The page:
Peppers and Rogers explain the strategies needed to achieve killer competitive advantages in customer loyalty and unit margin. Among the things Enterprise One to One teaches are how to improve customer retention, not just incrementally but dramatically; how to increase your share of each customer's business over time; how to protect and increase your unit margin; and how to make the transition to the Interactive Age with today's new technologies.
Enterprise One to One is the bible for successful marketing in today's competitive, high-tech world.
About the Author
Dr. Martha Rogers is a partner at Peppers and Rogers Group, a Professor of the Practice at the Fuqua School of Business at Duke University, and a member of the Dean's Advisory Council at Indiana University. Together they are the authors of the bestselling book The One to One Future, as well as the authors, with Bob Dorf, of The One to One Fieldbook.
Read an Excerpt
Anyone with a customer is an enterprise. We wrote Enterprise One to One for anyone with a customer.
As the Interactive Age arrives, every enterprise will have to learn how to treat different customers differently. That's what Enterprise One to One is all about.
Before you read Enterprise One to One, you might like to know a little about how this book got its start. In our first book, The One to One Future: Building Relationships One Customer at a Time, we proposed a radically different way of doing business, given the new reality of faster, more powerful computers and increasingly interactive media. To deal with this new reality, we proposed a new kind of competition--a customer-oriented competition we called one-to-one (1:1) marketing. Instead of selling one product at a time to as many customers as possible in a particular sales period, the 1:1 marketer uses customer databases and interactive communications to sell one customer at a time as many products and services as possible, over the entire lifetime of that customer's patronage. This is a strategy that requires a business to manage customers individually rather than just managing products, sales channels, and programs. While the traditional marketer gauges success in terms of market share growth, the 1:1 marketer also measures share of customer.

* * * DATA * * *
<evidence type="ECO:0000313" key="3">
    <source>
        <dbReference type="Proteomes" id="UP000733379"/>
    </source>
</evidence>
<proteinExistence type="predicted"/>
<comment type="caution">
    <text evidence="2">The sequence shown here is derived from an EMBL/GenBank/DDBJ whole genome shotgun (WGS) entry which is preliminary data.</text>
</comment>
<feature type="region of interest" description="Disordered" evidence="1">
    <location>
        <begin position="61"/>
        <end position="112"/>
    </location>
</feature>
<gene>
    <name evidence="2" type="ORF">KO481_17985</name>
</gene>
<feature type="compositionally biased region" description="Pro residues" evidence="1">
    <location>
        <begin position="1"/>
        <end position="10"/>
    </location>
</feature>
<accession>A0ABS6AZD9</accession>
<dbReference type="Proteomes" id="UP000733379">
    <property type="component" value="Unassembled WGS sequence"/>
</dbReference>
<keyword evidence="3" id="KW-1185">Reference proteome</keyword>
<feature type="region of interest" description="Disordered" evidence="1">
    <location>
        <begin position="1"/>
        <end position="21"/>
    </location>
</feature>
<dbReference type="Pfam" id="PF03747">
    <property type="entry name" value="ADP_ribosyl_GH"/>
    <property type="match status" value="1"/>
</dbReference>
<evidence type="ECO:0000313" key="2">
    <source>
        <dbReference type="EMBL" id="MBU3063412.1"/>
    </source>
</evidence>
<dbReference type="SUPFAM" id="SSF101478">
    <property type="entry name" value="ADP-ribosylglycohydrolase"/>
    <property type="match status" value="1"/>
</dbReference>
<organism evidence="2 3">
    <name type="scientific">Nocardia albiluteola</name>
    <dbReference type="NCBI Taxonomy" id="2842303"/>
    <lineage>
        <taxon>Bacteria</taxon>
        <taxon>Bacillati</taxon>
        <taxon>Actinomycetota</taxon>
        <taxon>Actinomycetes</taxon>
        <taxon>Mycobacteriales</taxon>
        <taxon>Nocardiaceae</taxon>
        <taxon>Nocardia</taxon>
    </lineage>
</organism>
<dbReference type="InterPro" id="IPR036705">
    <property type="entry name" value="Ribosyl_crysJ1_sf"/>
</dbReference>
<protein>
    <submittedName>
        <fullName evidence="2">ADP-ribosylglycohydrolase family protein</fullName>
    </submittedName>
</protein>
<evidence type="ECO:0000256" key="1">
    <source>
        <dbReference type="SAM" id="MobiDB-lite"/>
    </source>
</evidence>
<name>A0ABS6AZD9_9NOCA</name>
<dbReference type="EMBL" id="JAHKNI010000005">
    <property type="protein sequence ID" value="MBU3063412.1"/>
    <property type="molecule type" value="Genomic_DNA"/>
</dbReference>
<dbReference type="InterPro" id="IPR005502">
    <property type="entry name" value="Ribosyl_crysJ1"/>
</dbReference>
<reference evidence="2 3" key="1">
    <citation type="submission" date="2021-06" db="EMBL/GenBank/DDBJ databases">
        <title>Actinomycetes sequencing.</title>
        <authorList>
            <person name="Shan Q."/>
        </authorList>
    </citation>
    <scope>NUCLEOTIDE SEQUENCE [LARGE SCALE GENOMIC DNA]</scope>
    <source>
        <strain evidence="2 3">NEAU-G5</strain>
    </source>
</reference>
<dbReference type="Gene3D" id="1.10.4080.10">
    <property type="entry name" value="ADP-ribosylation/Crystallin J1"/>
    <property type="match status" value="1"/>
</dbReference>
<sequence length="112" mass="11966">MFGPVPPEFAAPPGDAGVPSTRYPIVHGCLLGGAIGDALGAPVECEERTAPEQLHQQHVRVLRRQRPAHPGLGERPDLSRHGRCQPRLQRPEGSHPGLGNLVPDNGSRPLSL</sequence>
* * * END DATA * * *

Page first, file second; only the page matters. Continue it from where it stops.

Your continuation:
When we were writing it, we considered The One to One Future a warning--a wake-up call for businesses and organizations of all kinds. We were writing to business managers who recognized the beginning of the end of the mass marketing era but had no other flag to rally around.
Our book caused a stir. Tom Peters read it and said we made his "close to the customer" axiom from In Search of Excellence "pale by comparison." What has pleased us most, however, is the variety of companies around the world that have enthusiastically embraced 1:1 strategies. It's obvious that 1:1 marketing has hit a major strategic nerve in the business community.
* Pitney Bowes reduced attrition at one end of its mailing systems business by 20 percent, growing its market share and shrinking its cost of sales in the bargain.
* Management attendees at BellSouth's Internal Leadership Institute are now being trained in the principles of 1:1 marketing, to enable the company to survive and prosper when telecommunications regulatory protections are removed.
* NCR is launching a worldwide consulting practice in 1:1 marketing under the name Total Customer Management, designed to assist the firm's data warehouse customers to make full use of their information technology capabilities.
* BroadVision has launched new software for the World Wide Web which permits a Web site owner to practice 1:1 marketing by customizing Web pages dynamically, in real time, to the individual specifications and needs of individual browsers.
One result of all this activity has been that more questions have been raised by our own clients and others, and we have done a great deal more thinking about the topics we first raised in The One to One Future. In our consulting practice we have found that as straightforward as they might sound in principle, actually implementing some of the strategies we advocate is often not so easy.